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This week, former vice president Joe Biden formally accepted the Democratic nomination for president and Kamala Harris accepted her role as his running mate. Now that it’s clear that the 2020 elections will be Biden versus Donald Trump — who’s running for reelection on the Republican ticket — activists are solidifying their positions before November.

One group that is doing this is The Movement for Black Lives, which is a collective of organizations and activist fighting for Black equity and liberation. The Movement stemmed from the global-wide protests against police brutality and racist violence that gained full energy when Trayvon Martin was killed by George Zimmerman in 2013. The hashtag that sparked the fire was #BlackLivesMatter, and two of the three co-founders of the hashtag and initial mobilization are speaking out after the Democratic National Convention this week.

Patrisse Cullors, Alicia Garza and Opal Tometi are credited as igniting a generation of activists with the  #BlackLivesMatter hashtag. Although all three of them continue to do activist and organizing work, Cullors and Garza have taken the time to describe their stance on the Biden-Harris ticket.

Cullors tweeted her thoughts along with a Washington Post opinion video giving more details. “Here’s what the Biden-Harris Democratic ticket needs to do to keep progressive support,” she prefaced the video.

Then in the clip, she acknowledge that having a “first Black VP” is historic, however “Sen. Kamala Harris has a complicated history.”

“I think we can call for Biden and Harris to be challenged for their past,” she says in the video. “While also being the cheerleaders for them to win the election November 3.”

“There are so many reasons why we must beat Trump,” she adds.

Cullors then goes on to say that Trump has attacked almost “every single group in this country” and defeating Trump “also helps us defeat the white supremacists that he has galvanized.”

Cullors laid out the political history Biden and Harris must be held accountable to moving forward, including Biden’s “tough on crime” stance as a senator that influenced Black people being characterized as “predators.” She also pointed out Harris’ record as an attorney general in California where she was also “tough on crime.”

“She did make some reforms around re-entry,” Cullors says. “She has stayed committed to challenging Trump. She has stayed committed to really being more expansive in her views around the criminal justice system shows me that she’s grown since her days of being the AG of the state of California.”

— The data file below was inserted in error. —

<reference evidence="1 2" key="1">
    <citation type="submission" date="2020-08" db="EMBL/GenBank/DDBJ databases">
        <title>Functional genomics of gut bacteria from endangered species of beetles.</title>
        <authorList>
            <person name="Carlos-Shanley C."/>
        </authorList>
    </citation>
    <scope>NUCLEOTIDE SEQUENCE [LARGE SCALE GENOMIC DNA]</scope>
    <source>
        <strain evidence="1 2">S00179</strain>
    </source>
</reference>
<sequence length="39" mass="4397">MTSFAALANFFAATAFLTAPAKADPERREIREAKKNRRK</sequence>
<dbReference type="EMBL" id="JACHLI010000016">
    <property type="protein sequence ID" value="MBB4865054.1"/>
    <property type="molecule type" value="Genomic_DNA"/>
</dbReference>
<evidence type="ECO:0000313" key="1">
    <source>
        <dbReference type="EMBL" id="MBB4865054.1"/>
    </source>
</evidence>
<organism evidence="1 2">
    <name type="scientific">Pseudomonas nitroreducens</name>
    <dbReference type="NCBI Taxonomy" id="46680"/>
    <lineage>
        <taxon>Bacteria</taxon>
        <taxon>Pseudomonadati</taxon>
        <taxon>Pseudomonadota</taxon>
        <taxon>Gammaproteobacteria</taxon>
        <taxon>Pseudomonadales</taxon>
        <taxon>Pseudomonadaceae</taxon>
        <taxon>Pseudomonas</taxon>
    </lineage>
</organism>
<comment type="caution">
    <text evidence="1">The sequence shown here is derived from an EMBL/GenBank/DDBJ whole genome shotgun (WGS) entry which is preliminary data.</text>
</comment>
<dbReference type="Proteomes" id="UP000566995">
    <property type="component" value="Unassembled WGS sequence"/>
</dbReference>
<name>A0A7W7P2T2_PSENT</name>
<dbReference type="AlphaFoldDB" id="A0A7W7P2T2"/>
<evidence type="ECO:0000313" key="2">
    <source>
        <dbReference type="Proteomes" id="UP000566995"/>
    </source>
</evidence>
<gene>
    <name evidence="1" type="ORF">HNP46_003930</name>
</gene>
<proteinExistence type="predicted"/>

Cullors ended her video by challenging Biden and Harris to support The Beathe Act, which is a Movement for Black Lives-led federal policy campaign. It champions divesting from institutions of punishment, such as the police and prison systems, and investing in “mental health care, public education, adequate access to housing,” explains Cullors.

“We want the Biden-Harris ticket to endorse The Breathe Act,” Cullors says in the Washington Post video. “We want them to show up not just in saying the words that Black lives matter, but we want them to prove that Black lives matter.”

Not too long after Cullors posted her video, Alicia Garza tweeted that she will be voting for the Biden-Harris ticket. However, she also stressed holding them accountable.

“I’m voting Biden/Harris. I’m voting down the ticket,” she tweeted. “I’m registering and moving others to vote. And I’m going to keep pushing them. It is important to see BLM after all this time. 7 YEARS. Symbols are nice. Policy and practice is essential. Let’s go—we got work to do.”


Although neither Biden nor Harris have come out in support of The Breathe Act, which was announced in July, their messaging at the DNC could lead them to be open to the legislative proposals. In his Thursday speech, Biden referenced the recent killing of George Floyd, just one of the many Black victims of police violence.

“Maybe George Floyd’s murder was a breaking point. Maybe John Lewis‘s passing an inspiration,” Biden said. “America is ready, in John’s words, to lay down the heavy burden of hate at last and begin the hard work of rooting out our systemic racism.”

Harris echoed a similar tone in her Wednesday acceptance speech. When calling out Trump’s failed leadership during the coronavirus pandemic, which has gravely affected Black communities, Harris said:

“There is no vaccine for racism. We have got to do the work. For George Floyd, for Breonna Taylor…for our children and for all of us.…to fulfill that promise of equal justice under law.”

Time will tell if the Biden-Harris campaign will take heed to the demands of The Movement For Black Lives and activists who continue to do anti-racist work.


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